The floating wind industry is still in its infancy but exciting growth potential and a close fit with aspects of offshore oil operations are starting to materialise in a pipeline of future projects.
Norway’s Equinor has led the way and is already building the world’s largest floating wind project, Hywind Tampen, which will provide an off-grid power system to the Snorre-Gullfaks oil and gas field.
The Saipem 7000 heavy lift vessel is being used for lifting and mating 162-metre wind turbine generators, each one mounted on a 91-metre concrete spar buoy, which is then anchored to the seabed.
Hywind Tampen's inner array and export cables are being installed by Subsea 7.
Markets such as California and the US East Coast, along with high-potential Asian markets such as South Korea, offer enticing prospects for growth, but floating wind is already on the move in Western Europe, where a fistful of new projects are moving toward the bidding stage in southern Mediterranean regions, north-western France and the North Sea.
"Floating wind will enter full-scale development in the second half of the decade, when it will increasingly be used for on-grid wind farm projects," says Philippe Gleize, managing director of Seaway 7, the renewables and heavy lifting arm of Subsea 7.
However, off-grid projects are in their infancy too and contractors see considerable growth in this field, targeting operators such as Eni, Total, Petrobras and Equinor in the North Sea and in Brazil, where reducing carbon intensity in deep-water production is likely to emerge as a key driver.
Both Saipem and Subsea 7 have made strategic investments in technology for floating wind, including platform design concepts.
Through its acquisition of Siem Offshore Contractors, in 2018, Subsea 7 has an equity stake in Ideol, a specialist in floating offshore wind foundation technology with demonstrator projects for its “damping pool” design in Europe and Japan.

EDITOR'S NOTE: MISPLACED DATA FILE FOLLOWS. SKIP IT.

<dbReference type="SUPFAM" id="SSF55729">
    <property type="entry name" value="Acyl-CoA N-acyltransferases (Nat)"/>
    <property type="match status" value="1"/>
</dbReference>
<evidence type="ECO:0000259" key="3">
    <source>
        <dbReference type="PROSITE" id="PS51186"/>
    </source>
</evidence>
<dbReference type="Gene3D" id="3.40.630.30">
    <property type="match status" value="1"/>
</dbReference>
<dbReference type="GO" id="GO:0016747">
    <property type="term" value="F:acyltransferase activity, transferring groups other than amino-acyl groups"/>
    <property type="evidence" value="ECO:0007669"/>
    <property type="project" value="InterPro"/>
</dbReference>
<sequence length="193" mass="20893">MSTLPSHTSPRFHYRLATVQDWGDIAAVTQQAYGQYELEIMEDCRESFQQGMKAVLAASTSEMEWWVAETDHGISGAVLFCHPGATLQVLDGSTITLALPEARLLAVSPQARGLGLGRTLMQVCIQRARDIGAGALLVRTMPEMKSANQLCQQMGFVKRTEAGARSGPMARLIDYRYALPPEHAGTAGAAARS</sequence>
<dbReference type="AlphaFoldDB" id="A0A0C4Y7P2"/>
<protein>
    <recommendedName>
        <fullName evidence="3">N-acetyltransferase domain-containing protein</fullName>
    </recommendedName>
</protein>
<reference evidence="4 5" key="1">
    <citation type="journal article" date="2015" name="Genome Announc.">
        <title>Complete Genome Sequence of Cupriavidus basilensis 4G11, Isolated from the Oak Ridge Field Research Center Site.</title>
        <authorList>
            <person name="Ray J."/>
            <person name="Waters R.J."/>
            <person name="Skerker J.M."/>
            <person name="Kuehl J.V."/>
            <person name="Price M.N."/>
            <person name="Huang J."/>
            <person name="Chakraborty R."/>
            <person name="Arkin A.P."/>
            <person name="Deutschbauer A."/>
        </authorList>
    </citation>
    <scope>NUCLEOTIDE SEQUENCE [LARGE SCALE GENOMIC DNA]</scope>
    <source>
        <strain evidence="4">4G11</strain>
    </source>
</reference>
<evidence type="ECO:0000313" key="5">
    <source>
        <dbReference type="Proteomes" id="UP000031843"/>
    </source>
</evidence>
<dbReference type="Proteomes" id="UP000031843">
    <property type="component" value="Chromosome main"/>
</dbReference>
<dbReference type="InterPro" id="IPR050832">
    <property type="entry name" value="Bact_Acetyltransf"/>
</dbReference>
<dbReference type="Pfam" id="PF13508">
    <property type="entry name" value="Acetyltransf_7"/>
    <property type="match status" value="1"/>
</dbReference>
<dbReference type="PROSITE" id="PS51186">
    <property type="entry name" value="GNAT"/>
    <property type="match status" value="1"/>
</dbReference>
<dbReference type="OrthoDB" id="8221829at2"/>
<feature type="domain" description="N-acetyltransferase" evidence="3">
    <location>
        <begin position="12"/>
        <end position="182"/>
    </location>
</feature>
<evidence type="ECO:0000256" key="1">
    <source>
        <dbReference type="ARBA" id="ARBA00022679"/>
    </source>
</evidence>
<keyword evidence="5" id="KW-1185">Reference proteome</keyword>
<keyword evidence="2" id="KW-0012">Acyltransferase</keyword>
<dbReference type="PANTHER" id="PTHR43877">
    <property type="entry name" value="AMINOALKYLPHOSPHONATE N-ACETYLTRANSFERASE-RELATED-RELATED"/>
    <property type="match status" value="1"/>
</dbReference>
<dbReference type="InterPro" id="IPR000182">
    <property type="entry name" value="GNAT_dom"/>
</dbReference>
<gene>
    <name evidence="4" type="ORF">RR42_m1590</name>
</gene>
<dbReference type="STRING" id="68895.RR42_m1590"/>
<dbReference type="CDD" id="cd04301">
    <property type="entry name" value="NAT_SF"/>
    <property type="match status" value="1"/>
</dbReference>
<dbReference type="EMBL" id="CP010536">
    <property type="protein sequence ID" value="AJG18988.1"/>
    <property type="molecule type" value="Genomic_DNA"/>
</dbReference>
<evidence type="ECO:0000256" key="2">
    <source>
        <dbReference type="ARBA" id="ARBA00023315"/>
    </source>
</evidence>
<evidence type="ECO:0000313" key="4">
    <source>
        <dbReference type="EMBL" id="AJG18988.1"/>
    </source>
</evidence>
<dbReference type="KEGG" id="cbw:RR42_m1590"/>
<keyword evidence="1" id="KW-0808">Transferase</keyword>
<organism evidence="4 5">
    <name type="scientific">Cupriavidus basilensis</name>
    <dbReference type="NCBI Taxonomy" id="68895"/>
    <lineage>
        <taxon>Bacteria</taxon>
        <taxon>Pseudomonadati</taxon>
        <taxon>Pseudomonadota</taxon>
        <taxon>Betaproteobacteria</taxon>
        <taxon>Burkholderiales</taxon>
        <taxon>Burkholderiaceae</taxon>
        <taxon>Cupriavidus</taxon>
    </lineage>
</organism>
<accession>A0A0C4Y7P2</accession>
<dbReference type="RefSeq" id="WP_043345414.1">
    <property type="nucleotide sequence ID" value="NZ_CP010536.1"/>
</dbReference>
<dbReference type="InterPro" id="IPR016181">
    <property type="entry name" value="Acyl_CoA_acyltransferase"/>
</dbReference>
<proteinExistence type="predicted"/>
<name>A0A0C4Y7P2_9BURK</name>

Saipem has developed a lighter floating offshore wind substructure called Hexafloat, which uses an adjustable hanging counterweight to provide an adaptable foundation to cope with turbine sizes of up to 15 megawatts.
The structure's mooring lines and export cables will be attached to the seabed in a lazy-wave configuration, mirroring subsea methods used in the oil and gas sector.
The concept was tested in 2018 and is scheduled for a full-scale, one-year test in a hostile environment off the west coast of Ireland in 2022, as part of a project backed by the European Marine Energy Centre that aims to demonstrate the survivability and cost-competitiveness of floating offshore wind.
Equinor has also signed a two-year frame agreement with Saipem for the provision of engineering and assistance for the developer’s offshore and floating wind projects.
Although Saipem's own Hexafloat concept competes with other floating foundation designs, including barges, semi-submersibles and spar buoys, its work with Equinor does not exclude such concepts.
“We are not just a technology provider — we live off contracts and projects," says Guido D’Aloisio, Saipem’s head of offshore renewables.
"In the case of floating wind, we can bid for (contracts) involving fabrication and installation, whichever concept comes forward — whether spar, semisubmersible or tension-leg platform. We are also working hard on how to industrialise these structures, which are growing larger," he says.
"But we are also developing our own lighter concept and bringing forward the (Hexafloat) prototype. The feedback about motion from the turbine manufacturer has been very positive,” he adds.
The Saipem partnership with Equinor is not unique — Shell has forged a similar partnership with German utility Innogy and Stiesdal Offshore Technologies to develop and test the TetraSpar floating foundation concept.
Saipem also has broader ambitions for clean energy that are being carried forward by its XSIGHT business.
The company recently teamed up with Italian renewable energy developers Agnes Wind Power and Qint’X to lay the groundwork for an ambitious offshore project in the Adriatic Sea comprising offshore wind, floating solar and hydrogen technology.
The co-development will involve the installation of 56 turbines on fixed foundations on the seabed in the Adriatic Sea off the historic city of Ravenna.
Through XSIGHT — of which Moss Maritime forms a part — Saipem plans to launch similar projects in Sicily and Sardinia using floating foundations for wind turbines.
Moss's floating solar technology, designed as a flexible structure to minimise the impact of waves, can be integrated with the solution that Qint’X is studying to produce hydrogen directly from salt water.
The Agnes project was presented as the first to develop such integrated solutions, including opportunities to find alternatives to decommissioning oil and gas platforms.
“Our experience as offshore contractor gives us leverage to build on the potential synergy available from offshore wind, solar and green hydrogen,” D’Aloisio said.